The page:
(Bloomberg) -- The head of New York City’s Collegiate School has stepped down following a period of tumult at the prestigious Upper West Side school.

David Lourie, the school’s head since 2020, won’t be returning in the fall, Jonathan Youngwood, president of Collegiate’s board of trustees, told parents in an email.

“As we move to new leadership, I recognize the serious concerns and discussions that have been going on at the school this year,” Youngwood said in the email, a copy of which was seen by Bloomberg. He said the departure was a decision reached between the board and Lourie in recent weeks. 

Lourie’s exit comes two weeks after the school, which charges $63,400 in annual tuition, was sued by an administrator who accused him of gender discrimination.

Anna Carello, associate head of school for academics at Collegiate, alleged that Lourie and the school looked the other way while female employees at the all-boys school were undermined and mistreated. She also alleged in her suit that the antisemitism task force she was assigned to help with in the wake of Hamas’s Oct. 7 attack on Israel was described by Lourie as a “joke” used by Jewish families as a ploy to remove him. 

Much like universities across the US, New York City’s elite schools have also struggled with their responses to the October attack and the rise in antisemitic incidents in the city, which has the largest population of Jews outside of Israel. At Collegiate, the task force established to address the impact of antisemitism on the school’s students found some faculty members had blamed “wealthy and influential” Jewish parents for tensions, according to the New York Post, which first reported Lourie’s departure.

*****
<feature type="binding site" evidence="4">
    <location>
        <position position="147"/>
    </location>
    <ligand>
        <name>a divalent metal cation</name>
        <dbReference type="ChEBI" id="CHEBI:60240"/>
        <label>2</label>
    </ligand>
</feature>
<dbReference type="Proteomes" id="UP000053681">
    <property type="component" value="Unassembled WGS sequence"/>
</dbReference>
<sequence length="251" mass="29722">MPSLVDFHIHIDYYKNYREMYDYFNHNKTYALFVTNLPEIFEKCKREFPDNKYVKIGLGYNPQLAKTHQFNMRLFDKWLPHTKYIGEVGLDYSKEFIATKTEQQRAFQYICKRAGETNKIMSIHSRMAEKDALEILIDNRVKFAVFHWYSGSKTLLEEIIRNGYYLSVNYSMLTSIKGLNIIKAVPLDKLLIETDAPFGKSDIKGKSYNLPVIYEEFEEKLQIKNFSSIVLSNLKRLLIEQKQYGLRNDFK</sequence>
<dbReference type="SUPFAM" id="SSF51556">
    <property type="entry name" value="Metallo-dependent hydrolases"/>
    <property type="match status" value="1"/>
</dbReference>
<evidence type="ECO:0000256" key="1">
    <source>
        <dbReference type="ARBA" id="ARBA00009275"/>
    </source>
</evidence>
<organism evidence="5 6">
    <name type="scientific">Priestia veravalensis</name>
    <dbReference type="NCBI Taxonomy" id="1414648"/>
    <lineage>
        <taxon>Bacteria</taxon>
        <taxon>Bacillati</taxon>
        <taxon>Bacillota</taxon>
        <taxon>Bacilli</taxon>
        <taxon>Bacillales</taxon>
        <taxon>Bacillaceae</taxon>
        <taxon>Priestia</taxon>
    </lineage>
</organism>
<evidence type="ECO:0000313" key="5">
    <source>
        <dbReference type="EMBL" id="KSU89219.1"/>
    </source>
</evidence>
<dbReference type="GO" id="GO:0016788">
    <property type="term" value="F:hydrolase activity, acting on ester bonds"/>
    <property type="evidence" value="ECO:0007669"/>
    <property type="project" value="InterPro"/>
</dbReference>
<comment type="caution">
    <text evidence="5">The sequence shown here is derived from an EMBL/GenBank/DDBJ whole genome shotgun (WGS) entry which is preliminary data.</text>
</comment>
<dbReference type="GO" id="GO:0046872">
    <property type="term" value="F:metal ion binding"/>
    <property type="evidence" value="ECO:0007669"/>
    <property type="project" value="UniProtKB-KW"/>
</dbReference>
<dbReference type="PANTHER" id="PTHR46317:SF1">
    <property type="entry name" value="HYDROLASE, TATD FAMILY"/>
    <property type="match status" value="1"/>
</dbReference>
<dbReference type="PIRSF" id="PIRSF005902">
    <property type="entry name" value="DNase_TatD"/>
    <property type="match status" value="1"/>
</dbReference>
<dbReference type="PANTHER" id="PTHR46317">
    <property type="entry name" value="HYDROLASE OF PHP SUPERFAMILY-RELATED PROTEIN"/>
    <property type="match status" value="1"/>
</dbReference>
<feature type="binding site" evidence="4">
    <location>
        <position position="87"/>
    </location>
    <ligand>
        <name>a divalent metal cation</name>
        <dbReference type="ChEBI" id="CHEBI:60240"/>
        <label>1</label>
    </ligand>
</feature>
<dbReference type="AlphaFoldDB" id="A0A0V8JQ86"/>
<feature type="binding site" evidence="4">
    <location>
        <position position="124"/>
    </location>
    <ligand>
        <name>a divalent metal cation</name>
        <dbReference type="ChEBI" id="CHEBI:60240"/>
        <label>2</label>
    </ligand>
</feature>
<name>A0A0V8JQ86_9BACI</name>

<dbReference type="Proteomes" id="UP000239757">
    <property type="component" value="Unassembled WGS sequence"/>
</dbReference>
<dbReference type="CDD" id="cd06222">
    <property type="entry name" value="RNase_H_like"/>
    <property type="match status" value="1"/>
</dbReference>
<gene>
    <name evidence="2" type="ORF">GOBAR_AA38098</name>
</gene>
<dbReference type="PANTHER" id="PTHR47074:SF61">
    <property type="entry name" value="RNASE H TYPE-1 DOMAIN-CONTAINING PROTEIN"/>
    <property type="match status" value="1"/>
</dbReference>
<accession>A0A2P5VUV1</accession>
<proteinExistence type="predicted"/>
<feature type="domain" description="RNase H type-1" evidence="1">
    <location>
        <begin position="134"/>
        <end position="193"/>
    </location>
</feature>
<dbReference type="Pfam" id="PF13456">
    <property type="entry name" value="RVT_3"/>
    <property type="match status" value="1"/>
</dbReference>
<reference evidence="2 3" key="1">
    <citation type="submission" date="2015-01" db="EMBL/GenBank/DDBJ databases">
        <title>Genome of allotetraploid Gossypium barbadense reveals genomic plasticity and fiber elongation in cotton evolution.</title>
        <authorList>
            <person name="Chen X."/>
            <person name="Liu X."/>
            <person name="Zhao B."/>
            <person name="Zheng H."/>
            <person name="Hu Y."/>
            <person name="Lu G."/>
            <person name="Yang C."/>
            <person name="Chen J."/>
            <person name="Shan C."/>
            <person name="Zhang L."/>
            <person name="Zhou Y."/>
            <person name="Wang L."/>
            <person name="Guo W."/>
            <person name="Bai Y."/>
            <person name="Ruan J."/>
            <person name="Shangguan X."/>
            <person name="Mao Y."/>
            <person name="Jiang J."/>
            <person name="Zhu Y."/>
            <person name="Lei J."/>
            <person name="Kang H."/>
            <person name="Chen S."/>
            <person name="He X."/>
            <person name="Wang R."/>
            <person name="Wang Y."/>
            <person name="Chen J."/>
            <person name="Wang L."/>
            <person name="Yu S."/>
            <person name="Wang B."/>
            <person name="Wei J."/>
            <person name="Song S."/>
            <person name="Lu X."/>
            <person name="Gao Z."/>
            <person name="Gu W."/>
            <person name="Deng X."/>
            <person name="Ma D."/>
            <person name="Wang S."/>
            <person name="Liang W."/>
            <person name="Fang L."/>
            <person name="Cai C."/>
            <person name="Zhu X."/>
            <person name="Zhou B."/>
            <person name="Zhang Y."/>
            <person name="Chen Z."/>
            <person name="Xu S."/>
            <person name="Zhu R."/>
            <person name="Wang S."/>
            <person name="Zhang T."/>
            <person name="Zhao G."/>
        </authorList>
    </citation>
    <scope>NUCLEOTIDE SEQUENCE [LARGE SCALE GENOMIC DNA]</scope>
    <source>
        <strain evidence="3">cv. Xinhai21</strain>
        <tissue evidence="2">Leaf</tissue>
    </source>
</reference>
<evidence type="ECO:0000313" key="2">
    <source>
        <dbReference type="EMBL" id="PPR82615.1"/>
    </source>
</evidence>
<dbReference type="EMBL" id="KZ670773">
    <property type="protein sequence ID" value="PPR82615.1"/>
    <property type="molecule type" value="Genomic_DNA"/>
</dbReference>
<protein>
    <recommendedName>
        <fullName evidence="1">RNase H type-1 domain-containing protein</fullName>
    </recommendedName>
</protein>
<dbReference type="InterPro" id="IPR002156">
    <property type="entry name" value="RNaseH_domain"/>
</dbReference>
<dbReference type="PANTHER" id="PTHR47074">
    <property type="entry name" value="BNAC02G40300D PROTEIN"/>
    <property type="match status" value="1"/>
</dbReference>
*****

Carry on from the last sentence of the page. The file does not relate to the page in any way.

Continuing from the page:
Lourie said in a separate e-mail seen by Bloomberg that a new head will be a fresh start for the school amid a time when “so many decisions are fraught with uncertainty, disagreement and dissension.”

“I will miss these amazing kids deeply, and I look forward to watching their joy and successes from afar,” Lourie told parents. He didn’t immediately respond to an email and phone calls from Bloomberg seeking comment on his departure and Carello’s accusations.

Youngwood, who didn’t address the controversy in his letter, said the school will appoint an interim head and seek a permanent replacement later this year. Collegiate didn’t respond to a request for comment.

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